Sunday, June 8, 2014

The educated are moving to Cleveland

This article on caught my eye the other day. According to the data, the metro area has seen a rather dramatic increase in the number of college graduates aged 25-34 since 2006. After looking into it myself, it's true. More interestingly, the population of those holding bachelor's degrees or better is up across all age group cohorts except those aged 35-44. See chart:

This is metro-area-level information, so we can't explain away the drop in 35-44 with "people moved to the suburbs." What does probably explain it is high total emigration among that age cohort. The population of that age group in Greater Cleveland has dropped 18% over the seven-year period for which data is available. Every other age group grew. 

Wow, that difference is stark. It bucks the conventional wisdom that we're having a hard time holding on to young people. Who are the people who are leaving? Let's examine the percent changes of the specific age cohort 35-44 over the same time period.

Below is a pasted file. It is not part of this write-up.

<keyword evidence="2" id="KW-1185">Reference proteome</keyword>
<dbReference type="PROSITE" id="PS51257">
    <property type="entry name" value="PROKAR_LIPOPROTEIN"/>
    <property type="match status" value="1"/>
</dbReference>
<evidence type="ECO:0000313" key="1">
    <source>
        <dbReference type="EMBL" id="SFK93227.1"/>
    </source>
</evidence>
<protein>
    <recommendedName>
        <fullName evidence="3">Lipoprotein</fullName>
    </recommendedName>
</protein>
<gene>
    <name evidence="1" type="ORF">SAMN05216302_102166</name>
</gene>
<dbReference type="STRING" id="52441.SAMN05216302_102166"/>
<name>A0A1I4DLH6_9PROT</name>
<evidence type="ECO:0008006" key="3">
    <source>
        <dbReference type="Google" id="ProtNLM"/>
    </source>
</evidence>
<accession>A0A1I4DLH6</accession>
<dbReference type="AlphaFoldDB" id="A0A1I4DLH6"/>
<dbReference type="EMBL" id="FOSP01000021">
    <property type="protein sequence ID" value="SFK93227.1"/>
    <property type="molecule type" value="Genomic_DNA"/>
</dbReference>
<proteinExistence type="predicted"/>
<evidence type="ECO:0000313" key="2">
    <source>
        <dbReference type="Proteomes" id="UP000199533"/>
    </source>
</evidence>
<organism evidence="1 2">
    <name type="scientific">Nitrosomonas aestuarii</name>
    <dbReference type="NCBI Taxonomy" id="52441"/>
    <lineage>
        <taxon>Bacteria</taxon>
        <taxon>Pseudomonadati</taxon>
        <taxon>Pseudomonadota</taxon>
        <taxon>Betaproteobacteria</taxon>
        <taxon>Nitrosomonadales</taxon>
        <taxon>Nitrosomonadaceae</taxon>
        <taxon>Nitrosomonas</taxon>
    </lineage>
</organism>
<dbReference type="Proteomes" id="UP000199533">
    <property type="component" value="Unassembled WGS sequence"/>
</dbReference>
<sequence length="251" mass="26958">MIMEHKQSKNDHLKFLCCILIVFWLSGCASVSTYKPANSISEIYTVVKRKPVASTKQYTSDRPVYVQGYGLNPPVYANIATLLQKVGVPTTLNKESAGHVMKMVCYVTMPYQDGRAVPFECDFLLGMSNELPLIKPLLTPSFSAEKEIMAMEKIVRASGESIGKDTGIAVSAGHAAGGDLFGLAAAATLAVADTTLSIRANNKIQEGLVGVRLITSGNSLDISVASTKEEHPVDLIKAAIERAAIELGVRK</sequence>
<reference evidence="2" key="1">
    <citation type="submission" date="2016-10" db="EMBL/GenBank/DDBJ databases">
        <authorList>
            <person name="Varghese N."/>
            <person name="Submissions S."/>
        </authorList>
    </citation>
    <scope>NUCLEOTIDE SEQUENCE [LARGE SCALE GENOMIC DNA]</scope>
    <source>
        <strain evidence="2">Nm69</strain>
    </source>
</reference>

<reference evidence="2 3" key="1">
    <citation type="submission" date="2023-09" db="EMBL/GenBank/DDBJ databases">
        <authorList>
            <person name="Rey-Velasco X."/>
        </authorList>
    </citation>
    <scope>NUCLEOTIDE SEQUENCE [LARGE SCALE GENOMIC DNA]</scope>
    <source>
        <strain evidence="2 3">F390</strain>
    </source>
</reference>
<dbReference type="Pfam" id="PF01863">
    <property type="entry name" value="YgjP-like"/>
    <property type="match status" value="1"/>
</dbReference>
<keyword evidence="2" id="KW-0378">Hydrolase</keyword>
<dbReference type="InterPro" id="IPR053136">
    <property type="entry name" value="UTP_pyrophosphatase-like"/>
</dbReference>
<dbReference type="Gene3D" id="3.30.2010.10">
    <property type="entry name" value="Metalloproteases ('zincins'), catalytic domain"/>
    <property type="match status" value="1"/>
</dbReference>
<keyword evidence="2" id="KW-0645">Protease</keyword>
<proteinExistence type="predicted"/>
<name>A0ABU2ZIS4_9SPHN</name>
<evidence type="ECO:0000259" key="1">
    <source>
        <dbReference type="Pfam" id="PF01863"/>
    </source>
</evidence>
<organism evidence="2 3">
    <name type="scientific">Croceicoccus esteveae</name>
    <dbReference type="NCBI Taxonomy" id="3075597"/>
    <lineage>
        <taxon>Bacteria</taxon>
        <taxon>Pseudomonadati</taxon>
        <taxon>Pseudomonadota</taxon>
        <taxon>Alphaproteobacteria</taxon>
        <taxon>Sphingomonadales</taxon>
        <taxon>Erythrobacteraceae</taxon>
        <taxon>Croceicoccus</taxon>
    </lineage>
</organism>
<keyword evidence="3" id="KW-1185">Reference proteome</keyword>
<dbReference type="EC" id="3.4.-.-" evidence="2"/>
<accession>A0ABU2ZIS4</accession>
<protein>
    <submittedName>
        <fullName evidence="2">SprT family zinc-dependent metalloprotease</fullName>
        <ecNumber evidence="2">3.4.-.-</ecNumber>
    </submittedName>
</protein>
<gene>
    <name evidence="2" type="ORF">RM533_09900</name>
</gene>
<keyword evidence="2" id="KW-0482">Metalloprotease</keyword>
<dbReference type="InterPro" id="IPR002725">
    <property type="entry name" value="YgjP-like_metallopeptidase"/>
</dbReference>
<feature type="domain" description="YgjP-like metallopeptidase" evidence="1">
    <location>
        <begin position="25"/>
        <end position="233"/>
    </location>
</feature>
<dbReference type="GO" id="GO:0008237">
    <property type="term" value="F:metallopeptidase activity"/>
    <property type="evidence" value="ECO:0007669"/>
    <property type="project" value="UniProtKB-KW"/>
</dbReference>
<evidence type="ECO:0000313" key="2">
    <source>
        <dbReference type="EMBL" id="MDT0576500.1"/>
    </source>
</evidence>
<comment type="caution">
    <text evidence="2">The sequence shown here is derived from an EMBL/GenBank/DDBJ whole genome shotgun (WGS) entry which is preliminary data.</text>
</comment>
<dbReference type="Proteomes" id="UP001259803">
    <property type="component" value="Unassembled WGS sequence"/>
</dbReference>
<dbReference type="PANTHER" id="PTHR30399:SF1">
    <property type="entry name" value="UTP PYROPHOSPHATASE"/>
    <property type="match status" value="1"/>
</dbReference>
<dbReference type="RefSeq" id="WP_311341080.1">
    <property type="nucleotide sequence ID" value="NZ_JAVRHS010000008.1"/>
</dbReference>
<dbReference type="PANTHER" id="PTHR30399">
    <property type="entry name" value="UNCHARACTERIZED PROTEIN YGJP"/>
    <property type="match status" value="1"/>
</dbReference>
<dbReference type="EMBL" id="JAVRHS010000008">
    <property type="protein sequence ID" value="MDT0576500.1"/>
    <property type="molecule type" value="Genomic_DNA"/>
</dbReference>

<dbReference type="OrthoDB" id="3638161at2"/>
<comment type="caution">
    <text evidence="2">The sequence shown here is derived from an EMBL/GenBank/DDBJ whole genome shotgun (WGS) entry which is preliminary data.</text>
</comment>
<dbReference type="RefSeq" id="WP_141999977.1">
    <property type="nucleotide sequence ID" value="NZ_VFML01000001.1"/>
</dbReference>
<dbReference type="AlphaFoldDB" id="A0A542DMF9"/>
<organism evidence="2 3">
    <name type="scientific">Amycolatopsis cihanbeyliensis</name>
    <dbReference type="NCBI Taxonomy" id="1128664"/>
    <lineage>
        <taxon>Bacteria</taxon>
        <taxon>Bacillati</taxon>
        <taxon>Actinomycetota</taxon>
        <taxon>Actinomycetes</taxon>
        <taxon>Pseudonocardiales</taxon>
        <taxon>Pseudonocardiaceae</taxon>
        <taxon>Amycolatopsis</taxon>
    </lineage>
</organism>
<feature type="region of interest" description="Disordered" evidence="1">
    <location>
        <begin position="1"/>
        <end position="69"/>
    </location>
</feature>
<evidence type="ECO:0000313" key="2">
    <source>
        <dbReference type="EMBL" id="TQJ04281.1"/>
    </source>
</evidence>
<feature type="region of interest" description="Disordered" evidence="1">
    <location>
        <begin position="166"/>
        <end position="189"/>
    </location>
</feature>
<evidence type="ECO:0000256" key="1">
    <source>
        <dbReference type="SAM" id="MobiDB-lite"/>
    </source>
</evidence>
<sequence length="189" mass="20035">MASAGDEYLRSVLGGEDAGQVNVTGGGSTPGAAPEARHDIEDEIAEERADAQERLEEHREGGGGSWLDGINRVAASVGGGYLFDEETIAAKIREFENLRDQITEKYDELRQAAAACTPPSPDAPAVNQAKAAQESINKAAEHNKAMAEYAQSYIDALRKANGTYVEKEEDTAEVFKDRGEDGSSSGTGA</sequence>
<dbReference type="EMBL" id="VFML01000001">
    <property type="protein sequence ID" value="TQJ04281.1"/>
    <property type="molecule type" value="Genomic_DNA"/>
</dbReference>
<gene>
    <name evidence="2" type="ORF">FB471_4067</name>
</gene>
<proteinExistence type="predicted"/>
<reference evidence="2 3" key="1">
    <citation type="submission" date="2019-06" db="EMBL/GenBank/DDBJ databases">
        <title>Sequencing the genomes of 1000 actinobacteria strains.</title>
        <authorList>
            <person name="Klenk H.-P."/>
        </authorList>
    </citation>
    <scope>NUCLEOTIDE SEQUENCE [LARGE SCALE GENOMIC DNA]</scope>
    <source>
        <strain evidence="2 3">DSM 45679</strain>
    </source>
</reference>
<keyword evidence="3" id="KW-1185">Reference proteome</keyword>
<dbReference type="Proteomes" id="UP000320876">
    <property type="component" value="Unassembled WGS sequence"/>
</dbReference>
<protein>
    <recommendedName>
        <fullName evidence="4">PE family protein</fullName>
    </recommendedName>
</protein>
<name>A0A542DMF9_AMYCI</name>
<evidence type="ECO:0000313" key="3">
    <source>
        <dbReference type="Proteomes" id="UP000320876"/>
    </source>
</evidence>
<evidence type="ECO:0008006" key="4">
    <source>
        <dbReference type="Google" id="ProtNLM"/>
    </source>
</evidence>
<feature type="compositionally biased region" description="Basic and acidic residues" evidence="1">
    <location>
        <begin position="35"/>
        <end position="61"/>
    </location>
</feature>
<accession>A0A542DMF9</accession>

The data doesn't reveal any solid trends -- there was a mass exodus of college-educated people in 2008, but not in other years. It appears that more non-college educated left post-2009, causing the percent of degree-holders to rise. If I had to guess at this one, I'd say that most of these 35-44 year-olds hold middle management jobs, and are either the victims of downsizing or corporate consolidations demanding that they move to another employment center in order to keep their jobs. Since this age group is most likely to have young children, they're more concerned about paying the bills than the other age groups, and are probably going to be more willing to acquiesce to an employer's demand to relocate rather than try to tough it out in the open job market.

Food for thought. If we figured out a way to increase retention of this specific age group, we could see the metro population head upward again. We're not far.

No comments:

Post a Comment